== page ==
buy gabapentin 300 mg online I hosted Mothers Day brunch this year, partly out of necessity and partly out of “where can we go with 12 people, three of whom are under the age of 4?” Instead, I pretended that I was still in the catering business and made all the old comfort foods I used to create for Bar or Bat Mitzvahs. My house smelled like a synagogue. That is a good thing. I always cook to excess so that my family can take home enough food to have for dinner, my gift to them.
A smoked fish and bagel platter was a must and it was fun to drag out my old huge tray and fill it with homemade hummus (made with homemade beans, thank you very much). Whipped cream cheese, cucumber, Greek olives, tomatoes, red onion, marinated artichoke hearts, and jammy eggs.
Recently I spotted a recipe in the Washington Post from Ellie Krieger. The photo looked so colorful and appealing that I marked it “to make.” There is really nothing special in the salad except that the flavors taste of spring and cutting ribbons of carrots elevates the salad a notch. I switched out the herbs and simplified the preparation too.
I cut corners and prepped all the veggies the night before, put them in a sealed container, and made the dressing. I used frozen peas, rinsed the night before with lukewarm water then drained, dried and added to the rest of the vegetables. The next morning I chopped the fresh dill and then tossed everything with the dressing about a half hour before we ate.
Mother’s Day Vegetable Salad
- 3 medium carrots, peeled and both ends removed
- 2 bunches scallions, trimmed with white and light green parts only
- ¼ cup extra-virgin olive oil
- ¼ cup champagne vinegar or white wine vinegar
- ¼ cup fresh chopped dill weed, stems removed before chopping
- ½ teaspoon fine sea salt
- ¼ teaspoon freshly ground black pepper
- 2 bunches asparagus (I used the fatter asparagus and peeled the stems)
- 2 cups frozen peas, thawed and drained
Using a vegetable peeler, cut the carrot into ribbons, pressing the carrot against a cutting board for leverage to get the widest ribbons possible. If the ribbons are very long, cut them into bite-size pieces, 2 to 3 inches long. You should get about 1 cup. Halve the scallions lengthwise, then cut them across into 1-inch long pieces. In a medium bowl, toss the carrot and scallions together.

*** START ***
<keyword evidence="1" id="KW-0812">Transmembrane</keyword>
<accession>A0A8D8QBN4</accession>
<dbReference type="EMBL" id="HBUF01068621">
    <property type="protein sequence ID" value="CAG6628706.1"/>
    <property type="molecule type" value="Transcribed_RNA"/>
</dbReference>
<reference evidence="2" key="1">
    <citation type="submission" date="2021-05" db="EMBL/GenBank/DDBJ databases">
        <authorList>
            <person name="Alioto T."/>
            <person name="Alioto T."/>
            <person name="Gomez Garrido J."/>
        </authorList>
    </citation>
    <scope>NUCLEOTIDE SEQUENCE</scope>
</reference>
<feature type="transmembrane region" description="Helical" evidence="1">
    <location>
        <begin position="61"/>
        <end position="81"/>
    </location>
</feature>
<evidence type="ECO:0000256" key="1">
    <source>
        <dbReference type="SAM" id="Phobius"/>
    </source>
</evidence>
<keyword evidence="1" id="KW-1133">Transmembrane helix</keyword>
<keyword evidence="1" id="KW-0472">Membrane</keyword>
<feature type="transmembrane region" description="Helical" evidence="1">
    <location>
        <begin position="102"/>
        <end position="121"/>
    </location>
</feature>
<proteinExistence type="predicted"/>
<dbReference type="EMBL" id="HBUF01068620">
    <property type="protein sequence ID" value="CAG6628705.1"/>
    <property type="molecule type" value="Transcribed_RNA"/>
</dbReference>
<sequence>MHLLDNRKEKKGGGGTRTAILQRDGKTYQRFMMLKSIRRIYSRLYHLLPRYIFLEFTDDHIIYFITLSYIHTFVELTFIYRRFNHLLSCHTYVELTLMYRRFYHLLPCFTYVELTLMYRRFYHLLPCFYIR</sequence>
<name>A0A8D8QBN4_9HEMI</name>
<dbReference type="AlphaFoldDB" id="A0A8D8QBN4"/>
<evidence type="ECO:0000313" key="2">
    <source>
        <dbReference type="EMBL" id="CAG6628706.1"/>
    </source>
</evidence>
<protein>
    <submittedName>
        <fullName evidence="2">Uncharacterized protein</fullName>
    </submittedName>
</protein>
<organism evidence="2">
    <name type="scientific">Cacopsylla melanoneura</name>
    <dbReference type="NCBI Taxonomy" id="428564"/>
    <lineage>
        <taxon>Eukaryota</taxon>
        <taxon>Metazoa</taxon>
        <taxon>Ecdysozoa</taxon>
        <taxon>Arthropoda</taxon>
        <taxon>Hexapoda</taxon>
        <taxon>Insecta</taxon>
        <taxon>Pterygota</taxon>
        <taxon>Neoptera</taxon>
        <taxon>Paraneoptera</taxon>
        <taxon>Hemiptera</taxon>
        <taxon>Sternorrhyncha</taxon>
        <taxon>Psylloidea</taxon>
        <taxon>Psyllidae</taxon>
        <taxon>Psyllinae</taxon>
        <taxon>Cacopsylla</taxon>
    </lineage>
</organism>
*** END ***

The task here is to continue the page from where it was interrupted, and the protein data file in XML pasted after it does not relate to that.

In a small bowl, whisk together the oil, vinegar, thyme, salt and pepper. Pour the marinade over the carrots and scallions and toss to coat. Cover and set aside at room temperature for 30 minutes, stirring occasionally.
Prepare a large bowl of ice water.
Fill a large, deep skillet about halfway with water and bring to a boil. Place the asparagus in the boiling water and cook until firm-tender but still bright green, 1 to 2 minutes, depending on the thickness. Using tongs, transfer the asparagus to the ice bath (keep the water in the skillet boiling) and chill completely, then transfer the asparagus to a cutting board and cut on the bias into 1-inch pieces. Transfer the asparagus to a medium bowl.
If using fresh peas, add them to the boiling water and cook until they are firm-tender, 1 to 2 minutes, then drain and transfer to the ice bath. (Add more ice if it has melted.) Drain. Transfer the peas to the bowl with the asparagus.
Using a slotted spoon, transfer the carrots and scallions to the bowl with the asparagus and peas. Add two tablespoons of the marinade to the salad and toss to combine. Add the fresh dill and retoss. Taste and season with additional salt, if needed; garnish with fresh dill, and serve.
PS: The next time I make this, I will add some thin slices of fresh radishes from my garden too. I am thinking this would be a great salad to bring to a picnic – put the veggies and dill in one container and bring a jar of the dressing, then combine a bit before you eat.